As an employer, you should track how your staff uses the employee health plan. This helps you maximize its effectiveness in regards to keeping your employees fit and ready to work.
Most human resources software packages include a benefits management tool that allows you to track plan costs and general use. By keeping a close eye on health plan use, you can adapt your internal health programs to ensure that your employees feel educated and empowered.
Conform to HIPAA Rules
You will have to conform to some basic laws while tracking employee health plan use. The Health Insurance Portability and Accountability Act (HIPAA) demands that you keep health-related information private.
For example, as a health insurance plan sponsor, you might have privileged access to your plan’s insurance claim data. But you can’t reveal anything you learn from those claims. You also might be able to see how many employees have completed an annual physical. But you can’t congratulate anyone specifically. HIPAA laws, however, would allow you to encourage everyone to seek an annual physical.
So, if you see that most of your staff haven’t used their annual physical benefit, you can send out an email promoting preventative health.
Use Dashboard Data
To start, track sick days with your HR dashboard. Although sick time is a health-related issue, it falls under your company’s time and attendance policy. So you can use this information to correlate to company productivity and profitability.
Next, keep a close eye on quarterly financials. Depending on the contracts you have with the health insurance carriers, you might be able to track monthly or quarterly health claim costs through the HR dashboard. If nothing else, you’ll get a year-end report about health care costs that you can use to manage your company’s future financials.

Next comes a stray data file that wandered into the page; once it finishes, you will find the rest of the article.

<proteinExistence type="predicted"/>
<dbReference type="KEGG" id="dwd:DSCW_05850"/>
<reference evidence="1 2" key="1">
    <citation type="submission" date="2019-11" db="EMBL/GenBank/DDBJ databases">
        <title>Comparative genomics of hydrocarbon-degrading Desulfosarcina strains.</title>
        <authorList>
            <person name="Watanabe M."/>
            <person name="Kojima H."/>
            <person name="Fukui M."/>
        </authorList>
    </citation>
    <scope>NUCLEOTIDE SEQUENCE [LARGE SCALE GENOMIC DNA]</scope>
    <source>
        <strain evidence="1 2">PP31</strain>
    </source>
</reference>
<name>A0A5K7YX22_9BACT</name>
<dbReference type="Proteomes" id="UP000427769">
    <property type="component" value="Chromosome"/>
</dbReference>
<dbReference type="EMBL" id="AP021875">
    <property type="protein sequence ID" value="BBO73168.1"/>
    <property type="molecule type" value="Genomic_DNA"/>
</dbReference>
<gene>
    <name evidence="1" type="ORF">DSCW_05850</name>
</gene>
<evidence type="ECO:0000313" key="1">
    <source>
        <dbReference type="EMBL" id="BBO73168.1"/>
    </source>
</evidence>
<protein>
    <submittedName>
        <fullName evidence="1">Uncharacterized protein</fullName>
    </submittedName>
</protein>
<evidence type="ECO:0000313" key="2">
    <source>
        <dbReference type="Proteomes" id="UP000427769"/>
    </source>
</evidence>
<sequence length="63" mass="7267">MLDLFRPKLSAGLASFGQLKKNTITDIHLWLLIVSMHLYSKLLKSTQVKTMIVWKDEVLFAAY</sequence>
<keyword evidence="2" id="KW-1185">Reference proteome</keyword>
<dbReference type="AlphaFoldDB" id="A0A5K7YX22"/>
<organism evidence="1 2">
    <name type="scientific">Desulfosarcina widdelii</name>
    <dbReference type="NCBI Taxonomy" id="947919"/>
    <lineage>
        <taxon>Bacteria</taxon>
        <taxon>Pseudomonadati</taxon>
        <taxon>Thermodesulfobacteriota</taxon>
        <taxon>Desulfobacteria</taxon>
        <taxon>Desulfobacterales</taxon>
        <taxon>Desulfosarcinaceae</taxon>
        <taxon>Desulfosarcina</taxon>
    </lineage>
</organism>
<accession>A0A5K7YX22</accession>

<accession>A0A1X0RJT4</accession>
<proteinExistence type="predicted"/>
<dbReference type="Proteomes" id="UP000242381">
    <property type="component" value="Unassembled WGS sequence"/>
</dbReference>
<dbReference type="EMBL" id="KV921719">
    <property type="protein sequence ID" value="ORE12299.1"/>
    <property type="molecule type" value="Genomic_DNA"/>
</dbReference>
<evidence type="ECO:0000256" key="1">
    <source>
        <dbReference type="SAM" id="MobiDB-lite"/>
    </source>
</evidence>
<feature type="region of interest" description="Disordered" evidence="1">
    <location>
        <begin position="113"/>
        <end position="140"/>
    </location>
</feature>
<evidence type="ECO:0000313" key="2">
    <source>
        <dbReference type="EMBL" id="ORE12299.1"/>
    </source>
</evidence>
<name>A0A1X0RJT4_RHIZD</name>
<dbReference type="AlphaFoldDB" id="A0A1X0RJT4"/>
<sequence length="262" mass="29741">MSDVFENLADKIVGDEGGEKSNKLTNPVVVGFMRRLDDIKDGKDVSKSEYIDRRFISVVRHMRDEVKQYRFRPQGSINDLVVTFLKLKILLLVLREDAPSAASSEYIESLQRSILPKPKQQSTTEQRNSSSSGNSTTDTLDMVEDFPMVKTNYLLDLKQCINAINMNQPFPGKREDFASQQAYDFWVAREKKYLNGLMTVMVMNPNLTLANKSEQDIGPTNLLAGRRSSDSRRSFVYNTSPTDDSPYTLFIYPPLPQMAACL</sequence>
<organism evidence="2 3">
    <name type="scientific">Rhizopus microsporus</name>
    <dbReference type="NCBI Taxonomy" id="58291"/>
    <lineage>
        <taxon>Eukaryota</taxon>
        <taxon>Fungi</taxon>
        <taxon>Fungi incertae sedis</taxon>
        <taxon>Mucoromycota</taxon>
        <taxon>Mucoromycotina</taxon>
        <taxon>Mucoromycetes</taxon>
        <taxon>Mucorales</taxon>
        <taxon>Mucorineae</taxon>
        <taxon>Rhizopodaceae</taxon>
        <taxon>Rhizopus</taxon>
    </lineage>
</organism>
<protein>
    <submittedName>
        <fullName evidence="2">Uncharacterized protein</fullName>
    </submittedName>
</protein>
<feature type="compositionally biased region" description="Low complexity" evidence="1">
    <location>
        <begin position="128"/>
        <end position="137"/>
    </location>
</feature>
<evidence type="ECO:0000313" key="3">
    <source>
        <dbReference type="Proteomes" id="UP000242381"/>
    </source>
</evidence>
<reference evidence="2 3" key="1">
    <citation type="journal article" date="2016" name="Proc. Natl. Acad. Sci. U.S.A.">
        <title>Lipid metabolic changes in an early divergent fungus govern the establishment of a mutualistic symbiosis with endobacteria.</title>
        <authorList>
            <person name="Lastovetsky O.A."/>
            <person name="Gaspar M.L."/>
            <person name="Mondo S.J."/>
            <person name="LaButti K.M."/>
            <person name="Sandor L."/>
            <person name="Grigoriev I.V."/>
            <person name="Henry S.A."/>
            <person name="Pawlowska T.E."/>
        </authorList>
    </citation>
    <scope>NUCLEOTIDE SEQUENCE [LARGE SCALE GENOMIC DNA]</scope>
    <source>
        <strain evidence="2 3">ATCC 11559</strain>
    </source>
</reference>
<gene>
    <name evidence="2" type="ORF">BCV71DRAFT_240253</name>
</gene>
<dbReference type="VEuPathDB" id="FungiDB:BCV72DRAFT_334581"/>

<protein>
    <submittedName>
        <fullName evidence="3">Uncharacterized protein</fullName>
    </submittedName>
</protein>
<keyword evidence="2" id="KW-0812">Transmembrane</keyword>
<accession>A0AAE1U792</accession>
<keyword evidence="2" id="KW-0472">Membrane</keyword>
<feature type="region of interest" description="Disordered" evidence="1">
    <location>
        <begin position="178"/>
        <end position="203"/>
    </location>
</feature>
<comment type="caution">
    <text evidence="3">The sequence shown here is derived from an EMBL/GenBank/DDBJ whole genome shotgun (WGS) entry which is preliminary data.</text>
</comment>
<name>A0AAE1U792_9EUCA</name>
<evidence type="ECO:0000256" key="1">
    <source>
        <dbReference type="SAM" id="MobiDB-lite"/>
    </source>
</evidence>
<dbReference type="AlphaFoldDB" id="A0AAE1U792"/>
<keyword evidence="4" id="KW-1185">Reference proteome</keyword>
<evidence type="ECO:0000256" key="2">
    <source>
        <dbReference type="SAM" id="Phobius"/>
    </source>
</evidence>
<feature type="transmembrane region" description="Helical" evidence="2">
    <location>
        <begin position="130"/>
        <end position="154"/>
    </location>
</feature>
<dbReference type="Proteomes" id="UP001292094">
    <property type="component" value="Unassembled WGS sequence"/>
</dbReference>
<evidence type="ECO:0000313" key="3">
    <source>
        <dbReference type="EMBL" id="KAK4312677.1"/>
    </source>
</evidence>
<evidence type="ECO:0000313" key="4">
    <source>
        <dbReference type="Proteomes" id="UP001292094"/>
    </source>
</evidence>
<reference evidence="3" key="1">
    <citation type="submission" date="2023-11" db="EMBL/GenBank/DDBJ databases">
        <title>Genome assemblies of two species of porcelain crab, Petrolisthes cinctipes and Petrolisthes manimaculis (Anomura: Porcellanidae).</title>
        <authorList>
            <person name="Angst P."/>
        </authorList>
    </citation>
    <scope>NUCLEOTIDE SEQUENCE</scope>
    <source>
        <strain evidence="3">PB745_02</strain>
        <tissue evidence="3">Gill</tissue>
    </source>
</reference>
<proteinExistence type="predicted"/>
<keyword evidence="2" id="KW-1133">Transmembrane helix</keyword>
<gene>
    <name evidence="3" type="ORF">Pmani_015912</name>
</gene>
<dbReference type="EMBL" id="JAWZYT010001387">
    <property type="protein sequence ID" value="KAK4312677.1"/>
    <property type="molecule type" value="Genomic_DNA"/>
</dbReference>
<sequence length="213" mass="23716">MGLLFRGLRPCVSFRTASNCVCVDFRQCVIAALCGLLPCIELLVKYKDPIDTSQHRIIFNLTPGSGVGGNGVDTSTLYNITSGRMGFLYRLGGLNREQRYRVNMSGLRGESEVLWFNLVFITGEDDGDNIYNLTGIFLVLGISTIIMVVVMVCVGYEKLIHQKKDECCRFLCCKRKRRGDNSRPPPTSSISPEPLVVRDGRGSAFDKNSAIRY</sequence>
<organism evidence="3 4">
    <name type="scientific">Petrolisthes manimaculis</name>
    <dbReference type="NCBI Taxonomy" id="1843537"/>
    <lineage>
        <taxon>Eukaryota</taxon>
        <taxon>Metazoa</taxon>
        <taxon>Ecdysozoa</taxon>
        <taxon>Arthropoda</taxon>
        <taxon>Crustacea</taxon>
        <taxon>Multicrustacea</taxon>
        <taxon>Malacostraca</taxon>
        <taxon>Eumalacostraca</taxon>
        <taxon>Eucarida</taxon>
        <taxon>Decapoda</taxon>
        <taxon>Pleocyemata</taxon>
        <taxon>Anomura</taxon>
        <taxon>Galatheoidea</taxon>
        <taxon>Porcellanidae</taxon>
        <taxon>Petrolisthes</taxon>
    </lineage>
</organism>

Keep It Simple
Because you likely offer several health plans through several carriers, keeping track of benefit use and health care costs could become cumbersome. You could be trying to filter thousands of data points from internal and external sources. And while you should assume that you will need to invest in some upfront time to determine all the information available, narrowing the tracking points down to five or so categories can make a big difference.
The examples above are core categories. Once you have a system for tracking some core information through the HR software, don’t waver on which reports to read. The endless possibilities could soak up hours of work time every week.
Throughout the year, adapt your internal programs to help your employees maximize their health plans. For example, if a nearby drug store is offering flu shots, encourage everyone to take a few minutes after lunch to get a shot. (The few minutes it takes everyone to get a flu shot is nothing compared to the sick time your staff will use if they get sick.)
In the end, all of that dashboard data will show you that prevention is key in making health plans affordable. Not only will your staff take fewer sick days during the year, you are less likely to see your health plan premiums increase next year. All of the information likely exists inside the HR software you are currently using. If not, your broker or your health plan representative may have tracking tools you can utilize. Your upfront efforts to track health plan use, disseminate helpful information and encourage preventative care can save you a substantial amount of money and time year-over-year.
This content is provided solely for informational purposes. It is not intended as and does not constitute legal advice. The information contained herein should not be relied upon or used as a substitute for consultation with legal, accounting, tax and/or other professional advisers.
Dylan Murray has an MBA from San Diego State University and a bachelor’s degree in communication from Boston University. He is a licensed insurance agent in California, but he works as a professional researcher and writer reporting on business trends in estate law, insurance and private security. Dylan has worked as a script analyst with the Sundance Institute and the Scriptwriters Network in Los Angeles. He lives in San Diego, California, and Marseille, France.